His style seems so concerned with things such as catching the singing live on set and putting the viewer you in the thick of the action, that it sometimes loses sight of what the film’s actually doing. And while it may be a result of the limitation placed on the production by the singing, some of the editing is incredibly clumsy. (In fact, I couldn’t help wonder if some of the songs done largely in one take had to be that way purely because the live vocals meant that cutting was virtually impossible – it’s effective, but it could well have been down more to necessity than initial choice).
The whole thing is anchored by a truly excellent turn from Hugh Jackman, one of the very few people in the world with the mix of singing, acting and charm – as well as the sheer physical brawn – to fully bring Jean Valjean to life on screen. Eddie Redmayne’s singing voice may sound a little like an operatic Kermit as the student revolutionary Marius, but he’s very good too. The only slightly weak link is Russell Crowe as the single-minded Javert. On an actorly level he makes it work, but his voice isn’t quite up to the job, flattening his overall performance.
While there may be a few flaws, there’s no doubt that overall the film is a success. By sticking to the emotional heart and the strength of the musical setpieces, it occasionally soars. It also realises that what often turns a good musical into a beloved one is a strong, uplifting ending that keeps the audience humming as they leave the theatre or cinema. While I feel Les Miserables could have hit it harder, it does more than enough to ensure it goes out on a high.
On Blu-ray it certainly looks good, allowing the recreation of early 1800s France to really shine. It does highlight the movie’s sometimes uneasy mix of realism and theatricality, but it still pulls together. The picture is sharp, the colours excellent and the blacks deep, which is especially important as there are a few fairly dark night scenes.
As you’d hope for a musical, the audio is crisp and clear too. Due to the way it was shot, there are inevitably flaws in the vocals, but that’s exactly as it should be, and the DTS Master Audio really helps put across the feel that you’re hearing it as performed on the day (although I’m sure there was a little tinkering at some point).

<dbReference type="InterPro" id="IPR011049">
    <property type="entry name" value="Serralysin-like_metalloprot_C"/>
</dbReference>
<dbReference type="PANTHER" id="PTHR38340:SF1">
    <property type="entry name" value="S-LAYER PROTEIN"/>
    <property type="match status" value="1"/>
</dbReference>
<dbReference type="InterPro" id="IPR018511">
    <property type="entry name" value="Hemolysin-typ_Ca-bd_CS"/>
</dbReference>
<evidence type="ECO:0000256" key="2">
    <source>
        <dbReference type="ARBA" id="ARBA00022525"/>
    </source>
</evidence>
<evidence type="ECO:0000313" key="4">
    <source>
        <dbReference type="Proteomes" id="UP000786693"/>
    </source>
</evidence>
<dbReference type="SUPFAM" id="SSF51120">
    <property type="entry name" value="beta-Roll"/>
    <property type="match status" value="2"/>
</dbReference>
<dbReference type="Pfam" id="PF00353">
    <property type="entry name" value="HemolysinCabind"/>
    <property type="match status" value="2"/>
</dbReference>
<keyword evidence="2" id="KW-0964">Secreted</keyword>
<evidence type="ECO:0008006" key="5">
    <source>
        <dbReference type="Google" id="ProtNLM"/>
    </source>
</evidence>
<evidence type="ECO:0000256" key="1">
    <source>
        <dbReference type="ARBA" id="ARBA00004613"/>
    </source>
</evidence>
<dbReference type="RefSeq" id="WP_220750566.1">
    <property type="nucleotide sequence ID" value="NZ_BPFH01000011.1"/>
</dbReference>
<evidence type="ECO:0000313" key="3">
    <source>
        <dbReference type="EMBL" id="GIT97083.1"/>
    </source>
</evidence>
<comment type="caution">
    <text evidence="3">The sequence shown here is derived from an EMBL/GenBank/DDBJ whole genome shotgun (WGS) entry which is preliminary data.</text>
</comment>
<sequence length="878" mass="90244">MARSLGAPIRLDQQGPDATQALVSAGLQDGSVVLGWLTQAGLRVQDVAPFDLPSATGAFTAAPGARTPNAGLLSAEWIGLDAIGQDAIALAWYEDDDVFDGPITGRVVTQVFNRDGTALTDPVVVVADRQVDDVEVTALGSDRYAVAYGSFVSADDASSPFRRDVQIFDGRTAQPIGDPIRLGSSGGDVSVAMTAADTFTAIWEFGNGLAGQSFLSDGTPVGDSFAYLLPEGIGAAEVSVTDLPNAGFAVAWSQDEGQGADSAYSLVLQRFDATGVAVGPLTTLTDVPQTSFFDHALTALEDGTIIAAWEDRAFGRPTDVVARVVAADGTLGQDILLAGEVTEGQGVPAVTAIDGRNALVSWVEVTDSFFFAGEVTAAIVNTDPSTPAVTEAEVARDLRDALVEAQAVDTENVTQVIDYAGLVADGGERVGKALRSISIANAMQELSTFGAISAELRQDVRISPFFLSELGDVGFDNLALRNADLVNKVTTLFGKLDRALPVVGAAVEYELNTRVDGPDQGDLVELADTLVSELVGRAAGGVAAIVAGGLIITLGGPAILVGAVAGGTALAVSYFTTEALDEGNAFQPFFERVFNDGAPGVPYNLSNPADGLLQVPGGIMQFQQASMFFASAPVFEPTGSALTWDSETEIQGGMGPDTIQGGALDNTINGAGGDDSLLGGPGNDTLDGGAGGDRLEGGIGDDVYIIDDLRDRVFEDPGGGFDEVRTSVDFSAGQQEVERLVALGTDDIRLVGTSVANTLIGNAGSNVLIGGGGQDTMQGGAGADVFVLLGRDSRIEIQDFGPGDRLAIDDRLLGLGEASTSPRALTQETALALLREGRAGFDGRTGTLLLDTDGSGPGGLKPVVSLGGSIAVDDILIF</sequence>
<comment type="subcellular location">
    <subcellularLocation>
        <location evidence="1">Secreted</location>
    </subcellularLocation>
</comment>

There may only be three things on the list of special features, but the length and quality makes up for the lack of quantity. The ‘Making Of…’ documentary is an hour long and covers all stages of the film, from conception to completion. There are plenty of interesting things included, such as the difficulties of recording the singing live – which meant there could be no other sound on the set, with the actors spending most of the time on carpets, so the microphones wouldn’t even pick up their footsteps. There’s also an interesting look at the number of people who’ve starred in the stage version who pop up in the film, from original Valjean, Colm Wilkinson, as the priest to Frances Ruffelle as a prostitute.
The disc includes a 10-minute long featurette looking at the life of Victor Hugo, which includes such interesting nuggets as the fact the writer completed Les Miserables while living in the Channel Islands, after he eas essentially exiled from France. The special features are completed by an interesting commentary from Tom Hooper.
Overall Verdict: After 20 years in the making, the film version of Les Miserables may have a few flaws (some of which have been ported over from the stage version), but it sticks close enough to the emotional heart and great music that’s it’s a success.
Reviewer: Tim Isaac